Ratooning

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Ratooning is the agricultural practice of harvesting a monocot crop by cutting most of the above-ground portion but leaving the roots and the growing shoot apices intact so as to allow the plants to recover and produce a fresh crop in the next season. This practice is widely used in the cultivation of crops such as rice, sugarcane, banana, and pineapple. Ratoon crops cannot be perennially renewed, and may be harvested only for a few seasons, as a decline in yield tends to occur due to increased crowding, damage by pests and diseases, and decreasing soil fertility.

History[edit]

The earliest record for ratooning, in a crop plant, can be traced back to the Vedic period in India. The Atharvaveda mentions that farmers cultivating barley (yava) used to cut barley plants many a times (20/125/2, Richa or Shloka No. 5755).[1][unreliable source?]

Chinese records of sugarcane ratooning exist from 1757, in Fujian Province.[2]

Etymology[edit]

The word "ratoon" probably owes its origin either from the Latin words retonsus, meaning "to cut down" or retono, which means "to thunder back" or "resound".[3] In Spanish, the close words retoño/retoñar mean "sprout"/"to sprout".[3]

Terminology of ratooned crops varies, based on how far the crop extends from the original planting. The first harvest is called the "plant crop"[3], "main crop"[4] or "principal crop".[4] Subsequent harvests are called "first ratoon", "second ratoon", etc.[3][4]

In sugarcane[edit]

Ratooning is an ancient method of propagation in sugarcane in which subterranean buds on the stubble (the part of cane left underground after harvesting) give rise to a new crop stand, which is usually referred to as the 'ratoon' or the 'stubble crop' as opposed to 'plant crop', which is raised from seeds or seedlings. Ratooning reduces the cost of cultivation by dispensing with additional seed material and some cultural practices such as land preparation and preparatory irrigation (palewa). It also results in early ripening of canes by at least a month or so, thus it adds to the effective crushing period. Sugarcane has a tremendous ratooning potential, and the oldest cultivated ratoon, being ratooned since 1757, in East China, in Fujian Province, stands to its testimony. The number of ratoons in sugarcane production cycles varies throughout the world, i.e., from one plant crop in Indonesia and some parts of China, one plant crop and a ratoon crop in India, Fiji and some parts of China, to six or more successive ratoons in Mauritius, Cuba, Venezuela, clayey soils of Zimbabwe, some parts of Puerto Rico, etc. The later is also referred to as multiple ratooning. A decline in cane yield in successive ratoon crops, the so-called "ratoon decline", on the order of 20%, had been reported from many sugarcane-growing areas in India; the decline is more (up to 40% ) in subtropical India. Causes for this decline are: poor ratoon management, inherited differences in potential (ratoon) productivity, increasing incidence of diseases (like smut, grassy shoot disease, and red rot) which result in stands with gaps (studies conducted in India have shown that a gap over 10% significantly affects productivity of a ratoon crop), relatively less efficient enzyme systems (particularly nitrate reductase) activity, in vivo and prevalence of low temperatures during harvest, especially for early-ripening varieties and ratoon crop(s) in subtropical India which affects sprouting of stubble buds, etc. Insect pests also assume importance in a ratoon crop as: stubble acts as a 'carry-over' of the inocula of pests both for coming up ratoon and for the neighbouring sugarcane crop(s), improperly looked-after crop gets infested by a number of insect pests, emerging sprouts of a ratoon crop favour rapid development and multiplication of some of the insect pests, and insect associated with stubble affect sprouting causing gaps which ultimately affect productivity of the ratoon crop, per se.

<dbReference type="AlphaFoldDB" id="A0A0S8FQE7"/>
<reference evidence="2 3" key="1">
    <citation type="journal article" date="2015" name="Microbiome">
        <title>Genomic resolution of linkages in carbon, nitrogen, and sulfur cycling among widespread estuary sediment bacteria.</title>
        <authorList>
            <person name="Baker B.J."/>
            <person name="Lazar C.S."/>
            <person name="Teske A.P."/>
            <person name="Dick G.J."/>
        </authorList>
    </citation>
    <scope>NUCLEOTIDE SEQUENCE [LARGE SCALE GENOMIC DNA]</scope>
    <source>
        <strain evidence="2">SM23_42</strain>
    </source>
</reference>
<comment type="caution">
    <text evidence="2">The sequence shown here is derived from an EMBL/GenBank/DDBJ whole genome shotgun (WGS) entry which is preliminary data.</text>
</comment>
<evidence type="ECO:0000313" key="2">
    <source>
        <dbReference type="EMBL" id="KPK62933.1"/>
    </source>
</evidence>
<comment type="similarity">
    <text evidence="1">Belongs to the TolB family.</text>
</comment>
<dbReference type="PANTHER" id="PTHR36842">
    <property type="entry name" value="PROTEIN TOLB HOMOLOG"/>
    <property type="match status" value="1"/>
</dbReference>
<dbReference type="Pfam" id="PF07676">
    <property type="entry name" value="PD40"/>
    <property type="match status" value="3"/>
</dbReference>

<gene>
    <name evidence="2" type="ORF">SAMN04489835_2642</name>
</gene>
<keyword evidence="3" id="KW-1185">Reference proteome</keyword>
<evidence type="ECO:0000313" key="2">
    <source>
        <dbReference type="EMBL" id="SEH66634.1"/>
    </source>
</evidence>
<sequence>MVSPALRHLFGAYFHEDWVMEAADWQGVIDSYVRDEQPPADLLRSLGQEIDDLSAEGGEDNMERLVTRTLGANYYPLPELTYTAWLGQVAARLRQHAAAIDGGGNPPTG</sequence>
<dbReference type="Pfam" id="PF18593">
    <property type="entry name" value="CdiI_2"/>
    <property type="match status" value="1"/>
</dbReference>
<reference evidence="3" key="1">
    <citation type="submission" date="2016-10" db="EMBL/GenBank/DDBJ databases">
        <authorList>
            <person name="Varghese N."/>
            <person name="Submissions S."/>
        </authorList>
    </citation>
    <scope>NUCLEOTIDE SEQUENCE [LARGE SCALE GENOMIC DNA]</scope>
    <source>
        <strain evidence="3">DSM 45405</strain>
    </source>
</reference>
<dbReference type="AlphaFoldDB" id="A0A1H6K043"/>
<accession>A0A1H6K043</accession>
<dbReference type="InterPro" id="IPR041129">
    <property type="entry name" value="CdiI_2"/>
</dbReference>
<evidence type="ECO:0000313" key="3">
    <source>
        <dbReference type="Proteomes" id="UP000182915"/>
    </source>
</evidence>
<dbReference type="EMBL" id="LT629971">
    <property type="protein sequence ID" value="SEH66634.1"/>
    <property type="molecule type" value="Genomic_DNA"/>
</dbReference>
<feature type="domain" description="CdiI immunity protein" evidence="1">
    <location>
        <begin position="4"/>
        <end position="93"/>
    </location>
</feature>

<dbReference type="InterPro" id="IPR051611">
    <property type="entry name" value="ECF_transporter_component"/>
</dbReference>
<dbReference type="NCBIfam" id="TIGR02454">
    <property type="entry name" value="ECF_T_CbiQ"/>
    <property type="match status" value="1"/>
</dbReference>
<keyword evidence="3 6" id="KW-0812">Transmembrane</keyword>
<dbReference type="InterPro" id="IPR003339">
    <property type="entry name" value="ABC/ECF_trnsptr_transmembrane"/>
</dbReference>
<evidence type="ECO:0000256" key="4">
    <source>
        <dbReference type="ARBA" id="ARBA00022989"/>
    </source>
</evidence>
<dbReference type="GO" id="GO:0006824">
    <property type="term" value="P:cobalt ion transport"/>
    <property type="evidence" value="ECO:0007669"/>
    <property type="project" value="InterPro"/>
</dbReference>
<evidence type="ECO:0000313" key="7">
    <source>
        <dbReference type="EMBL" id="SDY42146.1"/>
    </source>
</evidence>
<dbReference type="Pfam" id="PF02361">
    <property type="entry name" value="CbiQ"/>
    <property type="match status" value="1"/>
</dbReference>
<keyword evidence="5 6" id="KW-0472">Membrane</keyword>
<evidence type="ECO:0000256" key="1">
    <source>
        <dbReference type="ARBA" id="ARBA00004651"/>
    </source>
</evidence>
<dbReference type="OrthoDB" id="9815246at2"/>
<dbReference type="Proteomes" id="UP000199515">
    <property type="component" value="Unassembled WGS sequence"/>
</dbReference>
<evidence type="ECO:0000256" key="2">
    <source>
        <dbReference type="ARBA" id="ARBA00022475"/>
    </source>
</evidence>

In Indian context, in subtropical India, ratoon initiated during spring (March) resulted in higher number of millable canes, cane yield and sucrose % juice in comparison to ratoon crops initiated either in winter (January) or summer (May). In peninsular India, however, as the sugarcane crop does not suffer extremes of weather conditions during summer and winters, differences in time of planting and harvest do not significantly influence the yield of succeeding ratoon crop.[5][6]

Such a decline could be effectively prevented by proper ratoon management. Need for the latter stems from the famous Kalai (Aligarh, India) experiments conducted during 1939-1949.[7] A good example of ratoon management and multiple ratooning is from Hoshalli village (in district Shimoga, Karnataka, India) where good yields of sugarcane ratoon crop (125-134 t/ha) were harvested year after year since 1968 without much loss in cane yield and quality. The crux for such a success was trash mulching, application of lime and irrigation after harvest of the crop every year.[8] Ratooning has now become so much important in sugarcane production system that ratooning ability has become one of the important selection criteria for release of sugarcane varieties for commercial cultivation.